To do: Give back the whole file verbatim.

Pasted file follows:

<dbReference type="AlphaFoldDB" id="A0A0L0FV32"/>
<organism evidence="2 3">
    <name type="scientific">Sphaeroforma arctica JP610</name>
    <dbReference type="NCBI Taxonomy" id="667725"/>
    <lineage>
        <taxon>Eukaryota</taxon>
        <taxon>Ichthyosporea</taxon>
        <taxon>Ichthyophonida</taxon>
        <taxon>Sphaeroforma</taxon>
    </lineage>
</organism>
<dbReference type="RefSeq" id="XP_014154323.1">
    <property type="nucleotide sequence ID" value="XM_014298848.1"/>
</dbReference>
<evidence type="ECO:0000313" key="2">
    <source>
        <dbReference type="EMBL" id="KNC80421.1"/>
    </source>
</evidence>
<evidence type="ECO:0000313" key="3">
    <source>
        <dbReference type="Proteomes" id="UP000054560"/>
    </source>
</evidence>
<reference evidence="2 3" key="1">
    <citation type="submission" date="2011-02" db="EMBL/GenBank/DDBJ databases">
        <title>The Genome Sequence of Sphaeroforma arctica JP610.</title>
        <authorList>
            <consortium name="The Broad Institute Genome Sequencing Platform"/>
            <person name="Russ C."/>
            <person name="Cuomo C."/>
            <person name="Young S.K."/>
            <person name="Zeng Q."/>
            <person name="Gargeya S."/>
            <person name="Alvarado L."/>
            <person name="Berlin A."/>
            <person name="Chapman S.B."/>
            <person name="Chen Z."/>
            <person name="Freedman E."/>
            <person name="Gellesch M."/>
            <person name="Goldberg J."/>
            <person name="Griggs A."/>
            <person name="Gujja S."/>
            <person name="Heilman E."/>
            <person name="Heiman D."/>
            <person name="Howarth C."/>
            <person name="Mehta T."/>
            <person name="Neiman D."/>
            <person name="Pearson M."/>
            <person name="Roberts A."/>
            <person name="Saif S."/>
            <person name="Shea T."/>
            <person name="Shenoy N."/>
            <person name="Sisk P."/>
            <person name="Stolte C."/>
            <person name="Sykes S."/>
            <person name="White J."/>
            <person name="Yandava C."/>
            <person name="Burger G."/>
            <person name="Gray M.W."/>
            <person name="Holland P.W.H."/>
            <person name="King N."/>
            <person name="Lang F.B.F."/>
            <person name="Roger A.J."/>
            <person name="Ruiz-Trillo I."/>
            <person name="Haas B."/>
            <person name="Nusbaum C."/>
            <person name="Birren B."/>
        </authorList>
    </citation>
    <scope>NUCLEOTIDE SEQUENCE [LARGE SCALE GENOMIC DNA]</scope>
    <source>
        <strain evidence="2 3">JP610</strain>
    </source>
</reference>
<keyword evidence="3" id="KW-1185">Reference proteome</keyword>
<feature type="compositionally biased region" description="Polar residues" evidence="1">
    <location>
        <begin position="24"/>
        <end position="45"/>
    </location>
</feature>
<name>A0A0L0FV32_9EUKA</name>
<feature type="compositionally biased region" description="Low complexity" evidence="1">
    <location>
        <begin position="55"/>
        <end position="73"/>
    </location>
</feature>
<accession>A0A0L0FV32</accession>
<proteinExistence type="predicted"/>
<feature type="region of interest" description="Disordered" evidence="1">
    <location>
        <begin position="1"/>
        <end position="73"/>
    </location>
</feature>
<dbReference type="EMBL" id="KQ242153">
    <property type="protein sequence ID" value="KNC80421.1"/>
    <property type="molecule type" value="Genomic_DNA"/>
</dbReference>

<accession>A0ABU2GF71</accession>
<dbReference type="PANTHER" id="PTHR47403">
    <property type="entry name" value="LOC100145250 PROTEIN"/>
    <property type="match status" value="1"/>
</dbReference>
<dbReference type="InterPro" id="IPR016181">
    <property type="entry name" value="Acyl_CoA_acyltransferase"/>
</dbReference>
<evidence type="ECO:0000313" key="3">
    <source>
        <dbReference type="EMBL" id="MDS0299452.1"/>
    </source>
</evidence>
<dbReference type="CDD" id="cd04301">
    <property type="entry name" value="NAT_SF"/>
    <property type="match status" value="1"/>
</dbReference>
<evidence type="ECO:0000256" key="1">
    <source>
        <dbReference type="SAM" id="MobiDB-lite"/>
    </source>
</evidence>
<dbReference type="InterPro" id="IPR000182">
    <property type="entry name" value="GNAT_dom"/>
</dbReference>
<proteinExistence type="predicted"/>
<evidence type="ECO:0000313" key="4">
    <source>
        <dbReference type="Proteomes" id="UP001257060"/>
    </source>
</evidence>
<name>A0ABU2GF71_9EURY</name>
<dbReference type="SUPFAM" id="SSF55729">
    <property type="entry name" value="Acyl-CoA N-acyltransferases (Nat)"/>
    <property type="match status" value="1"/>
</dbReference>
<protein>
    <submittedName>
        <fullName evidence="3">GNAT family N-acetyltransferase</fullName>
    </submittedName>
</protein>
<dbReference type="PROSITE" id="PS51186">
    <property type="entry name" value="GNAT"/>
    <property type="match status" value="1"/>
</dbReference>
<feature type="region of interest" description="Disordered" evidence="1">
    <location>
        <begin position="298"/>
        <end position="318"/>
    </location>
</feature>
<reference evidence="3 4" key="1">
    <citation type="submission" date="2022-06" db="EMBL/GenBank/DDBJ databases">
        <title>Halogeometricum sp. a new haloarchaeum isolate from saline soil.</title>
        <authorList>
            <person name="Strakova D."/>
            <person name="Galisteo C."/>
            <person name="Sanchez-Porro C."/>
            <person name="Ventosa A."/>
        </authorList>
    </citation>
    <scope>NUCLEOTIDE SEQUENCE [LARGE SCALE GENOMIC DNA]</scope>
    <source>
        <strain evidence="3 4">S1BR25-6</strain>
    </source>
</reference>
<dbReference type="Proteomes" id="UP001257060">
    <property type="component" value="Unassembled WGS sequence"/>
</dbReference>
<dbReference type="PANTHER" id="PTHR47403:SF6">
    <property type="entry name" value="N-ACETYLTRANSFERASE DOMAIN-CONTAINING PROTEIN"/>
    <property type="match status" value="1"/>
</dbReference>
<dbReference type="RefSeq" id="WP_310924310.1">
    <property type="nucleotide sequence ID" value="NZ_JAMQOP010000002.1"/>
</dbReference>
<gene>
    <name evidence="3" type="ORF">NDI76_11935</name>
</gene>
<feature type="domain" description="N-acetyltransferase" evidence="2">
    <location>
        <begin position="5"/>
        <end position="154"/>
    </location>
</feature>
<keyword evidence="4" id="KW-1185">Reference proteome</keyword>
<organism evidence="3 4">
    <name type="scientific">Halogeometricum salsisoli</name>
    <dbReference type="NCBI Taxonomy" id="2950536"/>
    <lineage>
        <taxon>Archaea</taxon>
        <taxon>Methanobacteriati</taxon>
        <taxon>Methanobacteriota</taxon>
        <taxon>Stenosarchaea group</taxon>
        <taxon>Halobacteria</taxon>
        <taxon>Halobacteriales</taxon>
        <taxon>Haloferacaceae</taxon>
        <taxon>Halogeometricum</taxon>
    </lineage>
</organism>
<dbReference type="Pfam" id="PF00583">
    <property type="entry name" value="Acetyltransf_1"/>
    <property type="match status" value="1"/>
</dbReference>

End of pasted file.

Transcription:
<dbReference type="AlphaFoldDB" id="A0A0L0FV32"/>
<organism evidence="2 3">
    <name type="scientific">Sphaeroforma arctica JP610</name>
    <dbReference type="NCBI Taxonomy" id="667725"/>
    <lineage>
        <taxon>Eukaryota</taxon>
        <taxon>Ichthyosporea</taxon>
        <taxon>Ichthyophonida</taxon>
        <taxon>Sphaeroforma</taxon>
    </lineage>
</organism>
<dbReference type="RefSeq" id="XP_014154323.1">
    <property type="nucleotide sequence ID" value="XM_014298848.1"/>
</dbReference>
<evidence type="ECO:0000313" key="2">
    <source>
        <dbReference type="EMBL" id="KNC80421.1"/>
    </source>
</evidence>
<evidence type="ECO:0000313" key="3">
    <source>
        <dbReference type="Proteomes" id="UP000054560"/>
    </source>
</evidence>
<reference evidence="2 3" key="1">
    <citation type="submission" date="2011-02" db="EMBL/GenBank/DDBJ databases">
        <title>The Genome Sequence of Sphaeroforma arctica JP610.</title>
        <authorList>
            <consortium name="The Broad Institute Genome Sequencing Platform"/>
            <person name="Russ C."/>
            <person name="Cuomo C."/>
            <person name="Young S.K."/>
            <person name="Zeng Q."/>
            <person name="Gargeya S."/>
            <person name="Alvarado L."/>
            <person name="Berlin A."/>
            <person name="Chapman S.B."/>
            <person name="Chen Z."/>
            <person name="Freedman E."/>
            <person name="Gellesch M."/>
            <person name="Goldberg J."/>
            <person name="Griggs A."/>
            <person name="Gujja S."/>
            <person name="Heilman E."/>
            <person name="Heiman D."/>
            <person name="Howarth C."/>
            <person name="Mehta T."/>
            <person name="Neiman D."/>
            <person name="Pearson M."/>
            <person name="Roberts A."/>
            <person name="Saif S."/>
            <person name="Shea T."/>
            <person name="Shenoy N."/>
            <person name="Sisk P."/>
            <person name="Stolte C."/>
            <person name="Sykes S."/>
            <person name="White J."/>
            <person name="Yandava C."/>
            <person name="Burger G."/>
            <person name="Gray M.W."/>
            <person name="Holland P.W.H."/>
            <person name="King N."/>
            <person name="Lang F.B.F."/>
            <person name="Roger A.J."/>
            <person name="Ruiz-Trillo I."/>
            <person name="Haas B."/>
            <person name="Nusbaum C."/>
            <person name="Birren B."/>
        </authorList>
    </citation>
    <scope>NUCLEOTIDE SEQUENCE [LARGE SCALE GENOMIC DNA]</scope>
    <source>
        <strain evidence="2 3">JP610</strain>
    </source>
</reference>
<keyword evidence="3" id="KW-1185">Reference proteome</keyword>
<feature type="compositionally biased region" description="Polar residues" evidence="1">
    <location>
        <begin position="24"/>
        <end position="45"/>
    </location>
</feature>
<name>A0A0L0FV32_9EUKA</name>
<feature type="compositionally biased region" description="Low complexity" evidence="1">
    <location>
        <begin position="55"/>
        <end position="73"/>
    </location>
</feature>
<accession>A0A0L0FV32</accession>
<proteinExistence type="predicted"/>
<feature type="region of interest" description="Disordered" evidence="1">
    <location>
        <begin position="1"/>
        <end position="73"/>
    </location>
</feature>
<dbReference type="EMBL" id="KQ242153">
    <property type="protein sequence ID" value="KNC80421.1"/>
    <property type="molecule type" value="Genomic_DNA"/>
</dbReference>

<accession>A0ABU2GF71</accession>
<dbReference type="PANTHER" id="PTHR47403">
    <property type="entry name" value="LOC100145250 PROTEIN"/>
    <property type="match status" value="1"/>
</dbReference>
<dbReference type="InterPro" id="IPR016181">
    <property type="entry name" value="Acyl_CoA_acyltransferase"/>
</dbReference>
<evidence type="ECO:0000313" key="3">
    <source>
        <dbReference type="EMBL" id="MDS0299452.1"/>
    </source>
</evidence>
<dbReference type="CDD" id="cd04301">
    <property type="entry name" value="NAT_SF"/>
    <property type="match status" value="1"/>
</dbReference>
<evidence type="ECO:0000256" key="1">
    <source>
        <dbReference type="SAM" id="MobiDB-lite"/>
    </source>
</evidence>
<dbReference type="InterPro" id="IPR000182">
    <property type="entry name" value="GNAT_dom"/>
</dbReference>
<proteinExistence type="predicted"/>
<evidence type="ECO:0000313" key="4">
    <source>
        <dbReference type="Proteomes" id="UP001257060"/>
    </source>
</evidence>
<name>A0ABU2GF71_9EURY</name>
<dbReference type="SUPFAM" id="SSF55729">
    <property type="entry name" value="Acyl-CoA N-acyltransferases (Nat)"/>
    <property type="match status" value="1"/>
</dbReference>
<protein>
    <submittedName>
        <fullName evidence="3">GNAT family N-acetyltransferase</fullName>
    </submittedName>
</protein>
<dbReference type="PROSITE" id="PS51186">
    <property type="entry name" value="GNAT"/>
    <property type="match status" value="1"/>
</dbReference>
<feature type="region of interest" description="Disordered" evidence="1">
    <location>
        <begin position="298"/>
        <end position="318"/>
    </location>
</feature>
<reference evidence="3 4" key="1">
    <citation type="submission" date="2022-06" db="EMBL/GenBank/DDBJ databases">
        <title>Halogeometricum sp. a new haloarchaeum isolate from saline soil.</title>
        <authorList>
            <person name="Strakova D."/>
            <person name="Galisteo C."/>
            <person name="Sanchez-Porro C."/>
            <person name="Ventosa A."/>
        </authorList>
    </citation>
    <scope>NUCLEOTIDE SEQUENCE [LARGE SCALE GENOMIC DNA]</scope>
    <source>
        <strain evidence="3 4">S1BR25-6</strain>
    </source>
</reference>
<dbReference type="Proteomes" id="UP001257060">
    <property type="component" value="Unassembled WGS sequence"/>
</dbReference>
<dbReference type="PANTHER" id="PTHR47403:SF6">
    <property type="entry name" value="N-ACETYLTRANSFERASE DOMAIN-CONTAINING PROTEIN"/>
    <property type="match status" value="1"/>
</dbReference>
<dbReference type="RefSeq" id="WP_310924310.1">
    <property type="nucleotide sequence ID" value="NZ_JAMQOP010000002.1"/>
</dbReference>
<gene>
    <name evidence="3" type="ORF">NDI76_11935</name>
</gene>
<feature type="domain" description="N-acetyltransferase" evidence="2">
    <location>
        <begin position="5"/>
        <end position="154"/>
    </location>
</feature>
<keyword evidence="4" id="KW-1185">Reference proteome</keyword>
<organism evidence="3 4">
    <name type="scientific">Halogeometricum salsisoli</name>
    <dbReference type="NCBI Taxonomy" id="2950536"/>
    <lineage>
        <taxon>Archaea</taxon>
        <taxon>Methanobacteriati</taxon>
        <taxon>Methanobacteriota</taxon>
        <taxon>Stenosarchaea group</taxon>
        <taxon>Halobacteria</taxon>
        <taxon>Halobacteriales</taxon>
        <taxon>Haloferacaceae</taxon>
        <taxon>Halogeometricum</taxon>
    </lineage>
</organism>
<dbReference type="Pfam" id="PF00583">
    <property type="entry name" value="Acetyltransf_1"/>
    <property type="match status" value="1"/>
</dbReference>